How to get there: From Bacolod, take the bus from the North Terminal.


Romancing the Nipple Peak

I don’t really see myself as a mountaineer, but lately I have this impalpable thirst for nature that needed to be quenched. Mountain climbing has never been a sport of mine nor do I like straining myself just to get to the top. I don’t know what got into me, but once in a while, I longed to be in commune with nature and seek refuge in the mountains. It is indeed true that once you started conquering greater heights you will always go back and push yourself to your limits to conquer some more. And this amazes me every time I do things like this. Call it a hiker’s itch and this time I’m starting to feel it.

So to quench this thirst I packed my things and joined the group of Talahib and Higher Grounds of Iloilo for the 3rd Mt. Napulak National Friendship Climb. For three consecutive years, the group has been hosting this climb in order to showcase the beauty of Napulak and to let other climbers experience Dinagyang. This is the perfect to time to visit Iloilo for those who are coming from other parts of the country and climbing this mountain is just a huge bonus. I was thinking that this could be an interesting climb because I’ll be meeting new faces from all over the country who shares the same passion as mine.

The climb’s itinerary consists of a 2 day-2 night trek. The first night is to camp in Igbaras since we are accommodating people from Luzon who are taking the last flight from Manila. The next day is the start of the trek and camp at the peak for our second night. The last day is to traverse down to Nadsadjan falls and go straight to Iloilo for our socials. It is a perfect time to get into the beat of Dinagyang.

We gathered in Molo Plaza right in front of the famous 1831 gothic architecture, the St. Anne Church. At 10pm everybody was all geared up and we started to head to Igbaras, the home of Mt. Napulak. After more than an hour of travelling, we arrived in Barangay Curucuan and logged our names for the municipal record. Upon our arrival, we were greeted by its barangay officials headed by its captain and a few armed men who are on duty at that time. We were the first group that made this barangay our first pit stop. After our courtesy call we fixed out tent for the night and tried to get some sleep for the long ascend the next day.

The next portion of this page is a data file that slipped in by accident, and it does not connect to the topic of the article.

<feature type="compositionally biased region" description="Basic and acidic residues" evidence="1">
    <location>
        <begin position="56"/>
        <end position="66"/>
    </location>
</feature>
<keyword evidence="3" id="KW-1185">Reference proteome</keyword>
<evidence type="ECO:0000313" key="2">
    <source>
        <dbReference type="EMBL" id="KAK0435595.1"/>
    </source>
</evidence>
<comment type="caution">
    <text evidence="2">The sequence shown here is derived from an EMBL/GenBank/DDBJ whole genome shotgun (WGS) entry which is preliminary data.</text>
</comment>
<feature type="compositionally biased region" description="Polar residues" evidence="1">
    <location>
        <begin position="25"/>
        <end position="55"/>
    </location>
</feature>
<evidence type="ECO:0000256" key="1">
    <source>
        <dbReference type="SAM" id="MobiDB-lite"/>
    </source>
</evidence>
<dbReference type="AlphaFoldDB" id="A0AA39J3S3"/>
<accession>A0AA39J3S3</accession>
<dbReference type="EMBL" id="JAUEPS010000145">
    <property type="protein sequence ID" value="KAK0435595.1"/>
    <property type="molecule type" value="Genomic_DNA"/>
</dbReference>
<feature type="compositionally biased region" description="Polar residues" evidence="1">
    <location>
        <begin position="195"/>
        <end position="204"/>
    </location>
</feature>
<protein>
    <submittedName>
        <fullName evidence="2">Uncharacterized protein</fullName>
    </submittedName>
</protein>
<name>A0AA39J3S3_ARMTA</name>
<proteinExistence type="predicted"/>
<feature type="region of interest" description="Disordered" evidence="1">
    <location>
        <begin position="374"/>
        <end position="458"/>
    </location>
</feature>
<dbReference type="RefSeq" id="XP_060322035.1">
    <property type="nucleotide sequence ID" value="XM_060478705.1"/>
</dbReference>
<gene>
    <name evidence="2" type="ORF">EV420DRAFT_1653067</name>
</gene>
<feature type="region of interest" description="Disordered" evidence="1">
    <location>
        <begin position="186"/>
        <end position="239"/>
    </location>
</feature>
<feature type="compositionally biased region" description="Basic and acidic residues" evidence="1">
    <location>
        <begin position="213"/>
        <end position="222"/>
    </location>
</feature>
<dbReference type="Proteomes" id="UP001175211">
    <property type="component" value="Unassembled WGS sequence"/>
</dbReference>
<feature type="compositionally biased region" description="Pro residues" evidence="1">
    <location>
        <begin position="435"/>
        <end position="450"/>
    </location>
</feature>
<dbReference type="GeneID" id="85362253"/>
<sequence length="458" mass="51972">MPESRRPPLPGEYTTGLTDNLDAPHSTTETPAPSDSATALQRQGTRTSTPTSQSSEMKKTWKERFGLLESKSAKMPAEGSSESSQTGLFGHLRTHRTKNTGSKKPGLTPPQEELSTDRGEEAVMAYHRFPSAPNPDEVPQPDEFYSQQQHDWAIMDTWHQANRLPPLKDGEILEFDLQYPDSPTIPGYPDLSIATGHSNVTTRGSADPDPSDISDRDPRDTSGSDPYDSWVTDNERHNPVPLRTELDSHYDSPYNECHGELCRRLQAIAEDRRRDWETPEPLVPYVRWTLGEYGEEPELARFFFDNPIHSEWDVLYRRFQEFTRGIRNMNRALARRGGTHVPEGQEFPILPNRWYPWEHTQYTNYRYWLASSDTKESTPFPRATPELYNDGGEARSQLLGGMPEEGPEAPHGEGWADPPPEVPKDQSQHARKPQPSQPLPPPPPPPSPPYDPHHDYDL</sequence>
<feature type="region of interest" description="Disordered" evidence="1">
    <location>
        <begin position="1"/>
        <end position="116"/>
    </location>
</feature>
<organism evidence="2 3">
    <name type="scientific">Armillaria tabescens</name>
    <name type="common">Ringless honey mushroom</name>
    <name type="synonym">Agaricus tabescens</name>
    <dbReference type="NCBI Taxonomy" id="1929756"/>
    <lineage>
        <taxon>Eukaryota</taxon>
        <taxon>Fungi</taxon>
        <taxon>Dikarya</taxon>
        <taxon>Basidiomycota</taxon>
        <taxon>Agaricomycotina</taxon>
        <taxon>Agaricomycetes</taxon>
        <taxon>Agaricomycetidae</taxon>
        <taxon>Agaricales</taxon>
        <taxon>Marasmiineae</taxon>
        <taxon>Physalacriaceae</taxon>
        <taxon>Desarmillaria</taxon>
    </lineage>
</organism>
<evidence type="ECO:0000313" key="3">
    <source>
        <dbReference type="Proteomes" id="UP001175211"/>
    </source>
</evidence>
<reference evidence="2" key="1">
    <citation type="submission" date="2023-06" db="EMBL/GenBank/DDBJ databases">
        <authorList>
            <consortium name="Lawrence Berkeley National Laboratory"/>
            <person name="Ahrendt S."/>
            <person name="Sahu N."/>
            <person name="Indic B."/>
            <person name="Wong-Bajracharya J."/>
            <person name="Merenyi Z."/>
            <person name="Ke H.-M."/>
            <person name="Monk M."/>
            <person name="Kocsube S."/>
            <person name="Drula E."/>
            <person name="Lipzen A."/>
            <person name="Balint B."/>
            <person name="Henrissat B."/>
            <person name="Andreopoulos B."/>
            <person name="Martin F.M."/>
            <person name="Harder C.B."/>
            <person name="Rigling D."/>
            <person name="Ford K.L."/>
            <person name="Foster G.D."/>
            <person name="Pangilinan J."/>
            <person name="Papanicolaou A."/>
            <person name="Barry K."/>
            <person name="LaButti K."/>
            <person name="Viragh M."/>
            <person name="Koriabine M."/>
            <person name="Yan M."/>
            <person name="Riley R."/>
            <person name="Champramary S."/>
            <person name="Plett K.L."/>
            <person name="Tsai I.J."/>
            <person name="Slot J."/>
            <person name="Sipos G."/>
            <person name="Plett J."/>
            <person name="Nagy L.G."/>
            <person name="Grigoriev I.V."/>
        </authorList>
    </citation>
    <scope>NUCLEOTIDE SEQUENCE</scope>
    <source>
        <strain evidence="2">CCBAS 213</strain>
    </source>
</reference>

During the first day of our climb, we started with a big breakfast. Oh yes, I have to forget about my diet and start filling my belly with lots of carbo. So carbocide it is! For breakfast I had scrambled eggs, sausage, adobo, and rice. Not bad right??? Most of my friends who had been to Napulak were telling me that this climb would not be an easy one. It may not be the highest mountain but it would give you a lot of challenge. So with that in mind, the whole group offered a short prayer which was led by Mitch, a fellow climber from Baguio. While she was saying the prayer in Ilocano I manage to have a short prayer in mind and offered this climb to Him.

Jay Plantinos, the climb organizer gave us the last pep talk and instructed us to prepare for the extreme heat. I was quite concerned with this because most of my climbs are all tree lines and thick vegetation while Napulak is a bald mountain. But oh well, bring it on then! After that we gathered around for our first group picture as we introduced ourselves to the whole group. We were 33 climbers in total; 4 from Manila, 4 from Bagiuo, 1 from Cagayan, 2 from Sultan Kudarat, 1 from

Koronadal and the rest are from Iloilo. Armed with my 30 SPH sunblock and 2 liters of water I tied my shoelaces and embarked on my journey to the picturesque peak of Mount Napulak.